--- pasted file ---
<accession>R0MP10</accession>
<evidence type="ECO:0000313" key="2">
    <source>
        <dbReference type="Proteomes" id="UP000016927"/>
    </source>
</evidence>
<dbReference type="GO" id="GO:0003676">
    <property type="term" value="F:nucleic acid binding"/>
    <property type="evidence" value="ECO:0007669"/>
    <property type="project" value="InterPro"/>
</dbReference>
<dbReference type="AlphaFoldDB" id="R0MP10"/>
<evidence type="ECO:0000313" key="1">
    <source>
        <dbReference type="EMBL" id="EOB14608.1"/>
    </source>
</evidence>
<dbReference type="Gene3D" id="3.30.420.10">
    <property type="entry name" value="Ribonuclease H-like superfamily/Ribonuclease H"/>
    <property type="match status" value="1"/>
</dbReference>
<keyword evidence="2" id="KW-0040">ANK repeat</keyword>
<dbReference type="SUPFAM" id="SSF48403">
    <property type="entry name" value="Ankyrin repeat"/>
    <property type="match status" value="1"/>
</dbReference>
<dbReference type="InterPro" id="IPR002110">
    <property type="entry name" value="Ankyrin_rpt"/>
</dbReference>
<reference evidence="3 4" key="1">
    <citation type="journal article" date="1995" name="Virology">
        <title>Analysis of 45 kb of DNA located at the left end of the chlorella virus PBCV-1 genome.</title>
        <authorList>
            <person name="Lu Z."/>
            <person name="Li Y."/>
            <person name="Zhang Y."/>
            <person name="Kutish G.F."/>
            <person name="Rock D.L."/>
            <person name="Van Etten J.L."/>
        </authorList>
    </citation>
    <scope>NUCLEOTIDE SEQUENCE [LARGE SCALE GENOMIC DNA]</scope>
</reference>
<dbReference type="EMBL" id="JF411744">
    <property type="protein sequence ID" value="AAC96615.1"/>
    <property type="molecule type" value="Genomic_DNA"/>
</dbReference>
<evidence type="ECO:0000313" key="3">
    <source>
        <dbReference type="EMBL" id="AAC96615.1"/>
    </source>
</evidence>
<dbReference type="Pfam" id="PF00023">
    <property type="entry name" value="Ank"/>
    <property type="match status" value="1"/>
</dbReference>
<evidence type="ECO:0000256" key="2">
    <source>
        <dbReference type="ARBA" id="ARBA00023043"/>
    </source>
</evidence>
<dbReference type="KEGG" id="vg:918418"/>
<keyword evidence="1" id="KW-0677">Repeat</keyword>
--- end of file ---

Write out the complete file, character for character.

<accession>R0MP10</accession>
<evidence type="ECO:0000313" key="2">
    <source>
        <dbReference type="Proteomes" id="UP000016927"/>
    </source>
</evidence>
<dbReference type="GO" id="GO:0003676">
    <property type="term" value="F:nucleic acid binding"/>
    <property type="evidence" value="ECO:0007669"/>
    <property type="project" value="InterPro"/>
</dbReference>
<dbReference type="AlphaFoldDB" id="R0MP10"/>
<evidence type="ECO:0000313" key="1">
    <source>
        <dbReference type="EMBL" id="EOB14608.1"/>
    </source>
</evidence>
<dbReference type="Gene3D" id="3.30.420.10">
    <property type="entry name" value="Ribonuclease H-like superfamily/Ribonuclease H"/>
    <property type="match status" value="1"/>
</dbReference>
<keyword evidence="2" id="KW-0040">ANK repeat</keyword>
<dbReference type="SUPFAM" id="SSF48403">
    <property type="entry name" value="Ankyrin repeat"/>
    <property type="match status" value="1"/>
</dbReference>
<dbReference type="InterPro" id="IPR002110">
    <property type="entry name" value="Ankyrin_rpt"/>
</dbReference>
<reference evidence="3 4" key="1">
    <citation type="journal article" date="1995" name="Virology">
        <title>Analysis of 45 kb of DNA located at the left end of the chlorella virus PBCV-1 genome.</title>
        <authorList>
            <person name="Lu Z."/>
            <person name="Li Y."/>
            <person name="Zhang Y."/>
            <person name="Kutish G.F."/>
            <person name="Rock D.L."/>
            <person name="Van Etten J.L."/>
        </authorList>
    </citation>
    <scope>NUCLEOTIDE SEQUENCE [LARGE SCALE GENOMIC DNA]</scope>
</reference>
<dbReference type="EMBL" id="JF411744">
    <property type="protein sequence ID" value="AAC96615.1"/>
    <property type="molecule type" value="Genomic_DNA"/>
</dbReference>
<evidence type="ECO:0000313" key="3">
    <source>
        <dbReference type="EMBL" id="AAC96615.1"/>
    </source>
</evidence>
<dbReference type="Pfam" id="PF00023">
    <property type="entry name" value="Ank"/>
    <property type="match status" value="1"/>
</dbReference>
<evidence type="ECO:0000256" key="2">
    <source>
        <dbReference type="ARBA" id="ARBA00023043"/>
    </source>
</evidence>
<dbReference type="KEGG" id="vg:918418"/>
<keyword evidence="1" id="KW-0677">Repeat</keyword>